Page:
I have a love/hate relationship with short story anthologies. I have GREAT respect for authors who write these as I feel these are harder to write than the full novel as you're putting an entire story together in under 7,500 words. Those that do it well, do it WELL and those are the ones I like but I'll be honest, it's very few and far between where they get me. I am one of those who prefer that full novel, or even the extended short story ala novelette/novella. It's hard to say I "want more" as I know this is something readers of short stories cringe at seeing when someone critiques these, but there's definitely some truth to this saying... HOWEVER, I've come to realize that when I say I "want more", it's that the author has piqued my interest enough that I want more of the story - give me the ligaments and veins and bloody insides instead of just the surface flesh. Either way, I'm EATING IT ALL UP.
Mr. Tremblay.. this is one talented horror writer. As an avid reader of author's notes and acknowledgments, I always tend to skim these before I start my reads and then fully read once I'm done. I am SO glad I did that with this collection as Tremblay gives us notes on most of the stories within. I LOVE these insights and I impress upon you to read these in tandem with the stories as you go. It gives them a certain *umph*. Feeling squirrely? *wink*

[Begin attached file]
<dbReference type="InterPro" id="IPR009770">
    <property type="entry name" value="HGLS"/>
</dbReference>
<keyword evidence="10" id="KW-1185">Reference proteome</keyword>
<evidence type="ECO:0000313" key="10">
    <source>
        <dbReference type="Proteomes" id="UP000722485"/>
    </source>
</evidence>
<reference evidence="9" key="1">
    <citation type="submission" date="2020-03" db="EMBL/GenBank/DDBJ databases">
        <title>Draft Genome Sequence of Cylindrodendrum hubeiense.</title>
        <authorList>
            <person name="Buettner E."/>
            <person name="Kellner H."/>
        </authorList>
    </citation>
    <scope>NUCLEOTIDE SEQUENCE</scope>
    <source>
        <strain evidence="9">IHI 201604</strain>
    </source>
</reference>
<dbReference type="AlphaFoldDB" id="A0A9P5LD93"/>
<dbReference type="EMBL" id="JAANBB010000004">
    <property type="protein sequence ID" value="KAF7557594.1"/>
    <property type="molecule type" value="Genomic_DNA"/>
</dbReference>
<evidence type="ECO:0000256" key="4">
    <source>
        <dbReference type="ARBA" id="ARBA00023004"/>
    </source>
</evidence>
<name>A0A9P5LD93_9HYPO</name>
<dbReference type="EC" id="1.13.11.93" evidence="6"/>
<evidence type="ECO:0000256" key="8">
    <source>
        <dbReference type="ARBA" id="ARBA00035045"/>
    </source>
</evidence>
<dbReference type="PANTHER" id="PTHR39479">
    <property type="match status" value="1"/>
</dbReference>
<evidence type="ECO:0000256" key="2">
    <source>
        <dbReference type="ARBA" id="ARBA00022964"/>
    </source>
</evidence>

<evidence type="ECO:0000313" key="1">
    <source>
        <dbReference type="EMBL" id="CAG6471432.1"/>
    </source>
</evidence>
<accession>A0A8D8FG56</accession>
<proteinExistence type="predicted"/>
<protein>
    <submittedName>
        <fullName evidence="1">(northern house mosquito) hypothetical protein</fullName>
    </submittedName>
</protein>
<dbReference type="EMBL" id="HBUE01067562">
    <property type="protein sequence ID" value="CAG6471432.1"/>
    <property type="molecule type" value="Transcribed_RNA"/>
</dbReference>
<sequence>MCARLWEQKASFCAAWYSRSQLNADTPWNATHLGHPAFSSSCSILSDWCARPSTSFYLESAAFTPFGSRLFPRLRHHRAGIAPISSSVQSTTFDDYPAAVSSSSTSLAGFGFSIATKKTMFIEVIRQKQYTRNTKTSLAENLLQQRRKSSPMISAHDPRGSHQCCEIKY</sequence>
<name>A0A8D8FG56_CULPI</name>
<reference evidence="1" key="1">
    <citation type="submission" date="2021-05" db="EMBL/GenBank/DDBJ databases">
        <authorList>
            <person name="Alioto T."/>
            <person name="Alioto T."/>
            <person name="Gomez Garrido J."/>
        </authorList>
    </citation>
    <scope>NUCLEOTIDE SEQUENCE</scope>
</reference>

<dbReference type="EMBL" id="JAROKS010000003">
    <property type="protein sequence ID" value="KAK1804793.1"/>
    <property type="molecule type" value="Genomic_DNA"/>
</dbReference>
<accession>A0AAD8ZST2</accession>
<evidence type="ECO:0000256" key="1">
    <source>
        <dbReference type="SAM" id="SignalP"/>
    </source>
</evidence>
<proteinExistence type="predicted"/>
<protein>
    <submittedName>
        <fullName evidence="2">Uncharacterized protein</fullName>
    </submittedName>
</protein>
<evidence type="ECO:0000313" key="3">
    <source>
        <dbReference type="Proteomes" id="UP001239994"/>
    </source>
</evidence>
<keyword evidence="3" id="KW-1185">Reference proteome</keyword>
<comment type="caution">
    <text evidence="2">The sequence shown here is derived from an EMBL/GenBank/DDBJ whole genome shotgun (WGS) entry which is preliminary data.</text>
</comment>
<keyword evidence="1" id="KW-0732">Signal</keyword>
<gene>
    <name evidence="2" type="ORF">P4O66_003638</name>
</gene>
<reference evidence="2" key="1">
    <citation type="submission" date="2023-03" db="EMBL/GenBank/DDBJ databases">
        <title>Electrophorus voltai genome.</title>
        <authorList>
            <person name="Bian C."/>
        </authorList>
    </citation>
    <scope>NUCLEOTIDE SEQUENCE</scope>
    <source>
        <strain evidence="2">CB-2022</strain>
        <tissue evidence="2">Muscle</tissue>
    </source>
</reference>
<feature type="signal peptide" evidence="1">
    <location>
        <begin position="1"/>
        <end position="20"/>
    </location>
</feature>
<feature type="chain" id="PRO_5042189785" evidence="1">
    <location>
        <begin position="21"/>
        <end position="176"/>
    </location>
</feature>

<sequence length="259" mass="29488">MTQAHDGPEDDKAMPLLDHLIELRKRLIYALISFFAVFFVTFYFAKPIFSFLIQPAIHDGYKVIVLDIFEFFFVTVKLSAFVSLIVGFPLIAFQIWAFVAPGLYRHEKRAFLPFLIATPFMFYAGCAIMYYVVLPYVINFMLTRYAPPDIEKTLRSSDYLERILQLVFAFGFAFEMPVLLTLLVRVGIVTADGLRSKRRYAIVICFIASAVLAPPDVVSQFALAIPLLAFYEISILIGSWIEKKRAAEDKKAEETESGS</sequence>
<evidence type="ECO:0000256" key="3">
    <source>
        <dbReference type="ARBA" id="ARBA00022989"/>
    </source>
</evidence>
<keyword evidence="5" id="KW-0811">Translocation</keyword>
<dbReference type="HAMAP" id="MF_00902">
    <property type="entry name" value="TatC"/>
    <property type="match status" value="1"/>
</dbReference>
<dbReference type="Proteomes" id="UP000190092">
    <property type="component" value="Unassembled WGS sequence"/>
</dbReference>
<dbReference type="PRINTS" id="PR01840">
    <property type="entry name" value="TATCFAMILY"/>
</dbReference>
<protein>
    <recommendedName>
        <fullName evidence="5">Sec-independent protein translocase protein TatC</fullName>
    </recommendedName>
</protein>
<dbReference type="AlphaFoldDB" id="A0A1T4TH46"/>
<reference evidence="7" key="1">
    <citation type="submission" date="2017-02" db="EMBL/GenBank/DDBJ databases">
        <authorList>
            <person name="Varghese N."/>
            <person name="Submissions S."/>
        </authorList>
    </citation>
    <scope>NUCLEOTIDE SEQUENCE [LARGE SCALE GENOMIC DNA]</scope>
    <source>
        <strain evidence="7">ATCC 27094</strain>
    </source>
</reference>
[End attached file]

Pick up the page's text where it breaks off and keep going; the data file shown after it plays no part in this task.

Like with most anthologies, there are the stories that I loved and stories I didn't quite like as much. I will say that I did enjoy all the stories in this one - at various levels of course. Some had my eyebrows in a continuous furrow while others left my eyes wide and mouth open. (Love the nod to Merry and Marjorie of Head Full of Ghosts.) My favorites? Why thank you for asking. "Nineteen Snapshots of Dennisport", "Note from the Dog Walker" and "It's Against the Law to Feed the Ducks". And I absolutely loved the format of "A Haunted House is a Wheel Upon Which Some Are Broken" and "Further Questions for the Somnambulist".
It's hard to really discuss any of the stories without spoiling them outright. I do think Tremblay is fantastic at ambiguity and I feel most short stories, including these, keep you thinking at the end. Others are more subtly done while some pack a punch. At the end of the day, while this is on the top of my list of short story collections to read, I think that maybe short stories in general just aren't in my wheelhouse. And that's ok. You like what you like. Quack quack.
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